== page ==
Two Questions to Help You Gain Perspective
Take time to reflect.
Editor's note: This is a guest post from Glen Allsopp of the PluginID blog.
What do near-fatal incidents, self reflection and death all have in common? They all, for me at least, help to put life into perspective. Each of these offers a different view point, for example a close encounter might help us to realise what really matters to us and what isn't worth the stress. Similarly, self reflection can help us see where we may be wasting time or opportunities and how we can improve on that.
I don't know if it is just me, but when somebody I'm close to passes away, I cease worrying about all my little problems and stop thinking that the world owes me a favour. Instead, I feel inspired to make the most of this opportunity, because it can disappear at any time.
It is as if the illusion and distorted view I have of reality starts to sink away and things start to become clear.
Over the last year, quite a few people have passed away and moved on to some other place. Yet, up until very recently I never realised quite what it was about death that inspired me to take action in life and stop taking the things that matter to me for granted. The effects of this inspiration never seemed to last very long, but I was always curious about what it was.
After sitting down and pondering over this for a while, the answer hit me. I came across a very simple, yet elegant understanding for what was happening: I was aligning myself with truth.
That is it, the catalyst of life that hit me when someone close passed away. I was simply seeing reality in its true form. The truth that:
- The little problems we have in life really aren't that important
- Our time on earth is fragile and we should make the most of it
- This is it, this is life, right now
There were more things that became clear to me, but those are arguably the most important. Once I had this realisation, I started to look at how I can apply this simple understanding of truth to propel me to take action in life. After all, simply telling ourselves to "make the most of this opportunity" rarely results in some continued, effective, output.
I decided to look at my current situation and I formed two questions that helped me to really put things into perspective. I believe that everyone can benefit from answering these, the key being that you need to apply the principle of truth in your responses. If you don't, the only person you are fooling, is you.
Question 1: If someone had a video tape of your typical day, what would they see?
I'm not talking about some bad habits you might have or an argument with a family member, instead I'm referring to your productive actions. Would they see you working hard at in your day job? Would they see you wasting time on irrelevant activities? Would they see you taking action or being complacent because you don't believe in yourself?
I don't know what it is about this question, but when I asked it to myself, the answer wasn't pretty. I realised that in my typical day I can let the smallest things get me down, I waste time checking email that doesn't need to be read, just to feel busy and so on. I take for granted the roof over my head, the food on the table and the abundance of clothes I can put on every morning.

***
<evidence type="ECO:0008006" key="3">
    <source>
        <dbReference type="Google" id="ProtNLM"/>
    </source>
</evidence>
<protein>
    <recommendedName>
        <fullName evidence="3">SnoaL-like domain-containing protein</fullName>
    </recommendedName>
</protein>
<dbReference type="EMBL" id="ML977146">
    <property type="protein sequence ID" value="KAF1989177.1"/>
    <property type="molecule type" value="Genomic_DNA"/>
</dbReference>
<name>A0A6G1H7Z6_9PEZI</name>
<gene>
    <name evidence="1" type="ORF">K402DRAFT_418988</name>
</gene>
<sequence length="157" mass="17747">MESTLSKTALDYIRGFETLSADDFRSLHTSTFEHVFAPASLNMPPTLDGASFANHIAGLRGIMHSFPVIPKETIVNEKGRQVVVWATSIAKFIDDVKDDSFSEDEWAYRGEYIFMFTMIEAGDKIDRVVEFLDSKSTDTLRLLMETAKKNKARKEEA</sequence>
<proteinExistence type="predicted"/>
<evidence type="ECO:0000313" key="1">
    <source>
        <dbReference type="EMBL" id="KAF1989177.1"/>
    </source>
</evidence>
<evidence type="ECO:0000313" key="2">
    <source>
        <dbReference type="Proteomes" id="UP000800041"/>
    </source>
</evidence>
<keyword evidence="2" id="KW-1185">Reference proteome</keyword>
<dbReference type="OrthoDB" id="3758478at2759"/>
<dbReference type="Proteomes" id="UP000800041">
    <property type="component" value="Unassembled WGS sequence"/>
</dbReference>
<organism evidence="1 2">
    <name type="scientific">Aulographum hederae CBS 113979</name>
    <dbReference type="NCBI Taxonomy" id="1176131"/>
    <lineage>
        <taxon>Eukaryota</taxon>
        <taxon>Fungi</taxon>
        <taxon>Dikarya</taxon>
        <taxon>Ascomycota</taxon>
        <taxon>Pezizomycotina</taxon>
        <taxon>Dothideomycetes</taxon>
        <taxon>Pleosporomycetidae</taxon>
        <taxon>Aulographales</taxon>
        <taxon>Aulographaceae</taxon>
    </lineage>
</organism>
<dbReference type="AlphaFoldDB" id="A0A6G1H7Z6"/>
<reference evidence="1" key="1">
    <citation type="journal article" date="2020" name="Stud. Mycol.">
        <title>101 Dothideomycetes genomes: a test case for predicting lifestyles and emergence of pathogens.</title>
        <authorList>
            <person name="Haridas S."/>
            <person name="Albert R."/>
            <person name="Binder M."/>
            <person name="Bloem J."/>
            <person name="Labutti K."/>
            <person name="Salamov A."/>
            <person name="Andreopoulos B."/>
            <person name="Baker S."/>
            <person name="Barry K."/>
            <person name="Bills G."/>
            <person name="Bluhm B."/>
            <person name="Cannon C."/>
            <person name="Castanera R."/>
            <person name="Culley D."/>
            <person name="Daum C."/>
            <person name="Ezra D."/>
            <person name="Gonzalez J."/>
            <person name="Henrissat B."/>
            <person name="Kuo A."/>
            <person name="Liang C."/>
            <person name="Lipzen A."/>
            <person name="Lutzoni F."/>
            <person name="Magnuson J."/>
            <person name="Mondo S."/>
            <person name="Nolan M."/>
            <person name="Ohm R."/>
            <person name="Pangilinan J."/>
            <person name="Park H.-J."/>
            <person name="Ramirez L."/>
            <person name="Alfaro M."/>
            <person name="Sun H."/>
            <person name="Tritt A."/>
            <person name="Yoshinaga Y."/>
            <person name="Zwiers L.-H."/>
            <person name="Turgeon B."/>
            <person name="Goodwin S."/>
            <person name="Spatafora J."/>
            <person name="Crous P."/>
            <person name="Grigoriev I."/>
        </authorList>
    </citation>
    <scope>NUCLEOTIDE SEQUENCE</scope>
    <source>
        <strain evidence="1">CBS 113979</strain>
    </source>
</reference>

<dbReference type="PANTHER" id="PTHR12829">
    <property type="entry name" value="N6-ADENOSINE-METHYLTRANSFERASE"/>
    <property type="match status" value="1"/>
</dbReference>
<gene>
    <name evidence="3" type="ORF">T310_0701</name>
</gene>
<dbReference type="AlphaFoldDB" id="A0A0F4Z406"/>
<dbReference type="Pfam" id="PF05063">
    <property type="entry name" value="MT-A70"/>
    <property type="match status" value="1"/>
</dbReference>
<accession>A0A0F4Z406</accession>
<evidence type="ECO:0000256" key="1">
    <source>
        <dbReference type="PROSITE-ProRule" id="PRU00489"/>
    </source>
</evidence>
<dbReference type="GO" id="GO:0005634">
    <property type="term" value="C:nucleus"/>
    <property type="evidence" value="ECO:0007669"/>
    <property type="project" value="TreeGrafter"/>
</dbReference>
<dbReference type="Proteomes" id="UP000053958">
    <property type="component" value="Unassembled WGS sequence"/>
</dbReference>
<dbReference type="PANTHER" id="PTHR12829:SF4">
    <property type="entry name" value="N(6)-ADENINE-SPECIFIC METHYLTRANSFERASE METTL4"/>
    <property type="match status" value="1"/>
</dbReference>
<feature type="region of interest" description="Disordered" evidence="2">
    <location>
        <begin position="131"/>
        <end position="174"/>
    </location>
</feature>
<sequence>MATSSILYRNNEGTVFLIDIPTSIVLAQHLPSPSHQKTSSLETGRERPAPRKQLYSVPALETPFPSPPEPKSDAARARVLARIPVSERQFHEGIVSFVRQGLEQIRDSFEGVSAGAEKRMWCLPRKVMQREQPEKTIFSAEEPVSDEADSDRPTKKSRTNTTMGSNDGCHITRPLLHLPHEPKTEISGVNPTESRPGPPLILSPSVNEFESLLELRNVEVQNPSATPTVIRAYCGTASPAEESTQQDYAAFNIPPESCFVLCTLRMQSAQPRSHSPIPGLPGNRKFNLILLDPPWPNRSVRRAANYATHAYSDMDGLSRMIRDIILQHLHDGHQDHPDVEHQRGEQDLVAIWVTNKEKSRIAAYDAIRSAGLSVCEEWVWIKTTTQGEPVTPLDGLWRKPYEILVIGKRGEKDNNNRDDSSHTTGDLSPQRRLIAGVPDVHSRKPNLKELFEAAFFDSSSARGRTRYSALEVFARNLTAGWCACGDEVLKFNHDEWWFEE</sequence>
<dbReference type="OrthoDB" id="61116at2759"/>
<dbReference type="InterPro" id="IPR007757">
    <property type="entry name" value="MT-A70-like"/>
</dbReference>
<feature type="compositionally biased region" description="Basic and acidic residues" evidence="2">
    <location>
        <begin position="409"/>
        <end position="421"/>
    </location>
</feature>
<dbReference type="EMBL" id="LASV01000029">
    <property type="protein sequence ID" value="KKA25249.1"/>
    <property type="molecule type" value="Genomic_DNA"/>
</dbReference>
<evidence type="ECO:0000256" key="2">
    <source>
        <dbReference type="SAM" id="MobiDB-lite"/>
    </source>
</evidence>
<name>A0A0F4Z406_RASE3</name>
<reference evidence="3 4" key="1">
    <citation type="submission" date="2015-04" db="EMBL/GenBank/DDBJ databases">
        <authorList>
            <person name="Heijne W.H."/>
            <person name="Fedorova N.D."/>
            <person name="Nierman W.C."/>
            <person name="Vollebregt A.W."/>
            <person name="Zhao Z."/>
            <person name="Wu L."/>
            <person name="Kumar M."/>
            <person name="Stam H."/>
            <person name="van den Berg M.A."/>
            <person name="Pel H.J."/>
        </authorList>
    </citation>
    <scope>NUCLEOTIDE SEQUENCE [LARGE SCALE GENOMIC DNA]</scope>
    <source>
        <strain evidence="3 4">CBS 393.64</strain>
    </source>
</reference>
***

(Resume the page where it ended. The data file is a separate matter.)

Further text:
"How you live each day is, of course, how you live your life"
It is only through honest self-assessment through this question that you can realise where your shortcomings may lie. After that, it is down to you to take this realisation and use it to help you take action and change things for the better.
Question 2: Based on your current actions and behaviours, where would you expect to be in five years?
Note that this isn't asking where you would like to be; this is taking into consideration your current efforts and looking at where you would expect to be. As with the previous question, answering this requires you being totally truthful.
Unlike my response to the first question, my answer to this was fairly positive. I took out a piece of paper and jotted down both the question and my response. My reply basically stated that I was heading in the right direction (I work for myself and try to help people through my blog) but I could be doing much more.
"You can't escape the consequences of your actions."
- Steve Pavlina
Because my business operates solely online, I would often waste time on sites like Twitter, Facebook, StumbleUpon and even instant messaging clients. I decided to push these out of my life, and even set myself a 7-day self-discipline challenge where I would not use them at all.
If I kept up my current actions for the next five years then I might be maintaining a steady passive income and have helped thousands of people live up to their true potential. Yet, it would actually take the five years, whereas this is probably something I could do in the next one or two.
It is only through giving a truthful answer to this question that I can fix my flaws, rather than living in the illusion that I'm doing my best or everything is as good as it can be.
It may be the case that you're happy with the answers you've written down or worked out, and if so, congratulations. Keep doing what you're doing. On the other hand, I suspect a lot of people won't be proud of the results after honestly giving this exercise some thought. If that's you, then you've now taken the first and quite possibly the hardest step to rectify the situation and start creating the life you're meant to live.
I truly hope that everyone who has taken the time to really ponder over these internal enquiries has benefited from gaining a new, honest perspective about their lives. Now it's just up to change the things that you feel you should…
Glen Allsopp is a Personal Development blogger who writes at PluginID. If you want to help him help you, then why not grab a free subscription to his site, here.